Focusing on the supervisor-to-youth relationship, JVS supports these relationships in a number of ways. We orient both students and adults prior to the WBL, share WBL expectations, survey the students and adults after the WBL, and use that information to inform the WBL experience going forward (e.g., program design such as length of the experience, satisfaction with the relationship, anticipated next steps, and actual outcomes). Supervisors receive training on youth development principles and support with special populations, such as youth with disabilities. We also provide opportunities for employers to connect with each other for encouragement and shared learning. We advocate for students’ needs whenever needed (if students don’t feel comfortable self-advocating). We prepare students in soft skills, which include communication and self-advocacy skills, so that students also feel comfortable navigating their relationships with adults during WBL. We conduct site visits, doing assessments of both students and supervisors and encouraging stronger communication from both parties.
Brookings: How has your program adapted to the COVID-19 pandemic, and do you think any of these changes might continue after the present crisis ends?
Hickey: As we know, the pandemic has been especially difficult for the young people and communities JVS works with. Those least able to deal with the challenges are again those most impacted: communities of color, people with disabilities, young people, and so forth.
Our first and most urgent adaptation was to provide basic emergency supports for food, housing, and phone bills. From March through September, JVS distributed more than $260,000 in emergency support. Since the start of the pandemic, we have been intent on building our distance learning capacity beyond the public health crisis. For example, JVS pivoted our job readiness training online, with and alongside our school district partners. We updated our curriculum for synchronous and asynchronous learning. We are especially excited about the work we’ve done using Virtual Job Shadow, which provides online learning and career exploration for youth. Additionally, we launched virtual internships with partners such as SFMade and the Boys & Girls Clubs of San Francisco.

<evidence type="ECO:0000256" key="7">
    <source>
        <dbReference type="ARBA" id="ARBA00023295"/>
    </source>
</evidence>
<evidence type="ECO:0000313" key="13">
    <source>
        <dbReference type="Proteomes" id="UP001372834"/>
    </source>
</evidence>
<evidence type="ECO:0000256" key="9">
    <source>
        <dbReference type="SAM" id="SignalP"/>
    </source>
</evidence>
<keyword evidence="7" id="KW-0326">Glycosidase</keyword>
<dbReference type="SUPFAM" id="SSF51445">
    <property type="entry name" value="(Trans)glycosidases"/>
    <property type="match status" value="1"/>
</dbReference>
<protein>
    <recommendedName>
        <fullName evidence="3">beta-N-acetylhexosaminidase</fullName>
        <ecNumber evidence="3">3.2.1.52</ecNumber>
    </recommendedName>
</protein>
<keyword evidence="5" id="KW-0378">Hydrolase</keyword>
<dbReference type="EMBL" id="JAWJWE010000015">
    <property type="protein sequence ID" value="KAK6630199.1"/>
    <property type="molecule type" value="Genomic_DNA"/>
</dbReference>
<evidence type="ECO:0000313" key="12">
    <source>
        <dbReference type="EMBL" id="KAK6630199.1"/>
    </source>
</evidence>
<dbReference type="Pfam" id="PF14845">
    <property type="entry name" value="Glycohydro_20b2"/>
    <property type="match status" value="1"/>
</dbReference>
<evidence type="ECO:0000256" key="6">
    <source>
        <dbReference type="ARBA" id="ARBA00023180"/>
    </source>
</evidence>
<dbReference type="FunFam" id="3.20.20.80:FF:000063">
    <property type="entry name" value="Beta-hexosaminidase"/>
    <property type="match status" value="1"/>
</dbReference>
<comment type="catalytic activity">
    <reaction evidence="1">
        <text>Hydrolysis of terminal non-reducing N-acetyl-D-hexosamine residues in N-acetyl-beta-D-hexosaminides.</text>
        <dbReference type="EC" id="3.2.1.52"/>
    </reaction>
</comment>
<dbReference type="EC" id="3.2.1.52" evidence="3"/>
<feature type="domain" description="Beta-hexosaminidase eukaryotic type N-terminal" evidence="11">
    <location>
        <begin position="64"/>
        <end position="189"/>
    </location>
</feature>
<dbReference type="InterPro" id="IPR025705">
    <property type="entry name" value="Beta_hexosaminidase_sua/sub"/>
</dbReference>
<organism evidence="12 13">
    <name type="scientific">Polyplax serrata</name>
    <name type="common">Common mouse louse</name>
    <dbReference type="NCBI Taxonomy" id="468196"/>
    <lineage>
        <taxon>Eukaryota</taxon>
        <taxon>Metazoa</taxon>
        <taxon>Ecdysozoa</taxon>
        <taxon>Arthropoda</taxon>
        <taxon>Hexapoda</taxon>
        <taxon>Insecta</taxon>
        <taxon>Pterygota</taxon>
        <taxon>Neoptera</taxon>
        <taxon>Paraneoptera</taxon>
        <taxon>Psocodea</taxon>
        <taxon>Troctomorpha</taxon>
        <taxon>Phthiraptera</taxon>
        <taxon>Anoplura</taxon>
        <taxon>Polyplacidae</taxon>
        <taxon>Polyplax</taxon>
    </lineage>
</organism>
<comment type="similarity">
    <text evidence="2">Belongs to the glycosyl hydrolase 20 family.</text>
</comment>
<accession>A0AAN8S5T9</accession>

This is still very much a work in progress as we learn from youth and employer partners how to achieve our WBL goals in a virtual environment. However, distance learning opens up all sorts of possibilities for the future. For example, we have seen terrific engagement between youth and employer partners who are able to more easily connect through JVS events. Not having to travel across town to engage has been an unexpected positive during these challenging times. We will definitely be doing more of those types of engagements.
Brookings: What would you say to education and policy leaders about how to better support work-based learning?
Hickey: First and foremost, work-based learning is work. Policymakers need to invest in the subsidized employment models that allow young people (and adults) to earn money while developing skills. It is a gross misunderstanding of the need in the community to assume that young people can afford to offer free labor in the exchange for skill development. Subsidized employment integrates training in the real world with essential—and well earned—resources for families and communities.
More broadly, our friends at the National Youth Employment Coalition (NYEC) produced an excellent set of guidance for policymakers in their report We Know What Needs to be Done. NYEC recommends centering race and equity along with expanding opportunities for the most vulnerable, such that people of color and those with greatest need are prioritized for service, and such services are informed by young people with lived experience.
Note: Responses have been edited for clarity.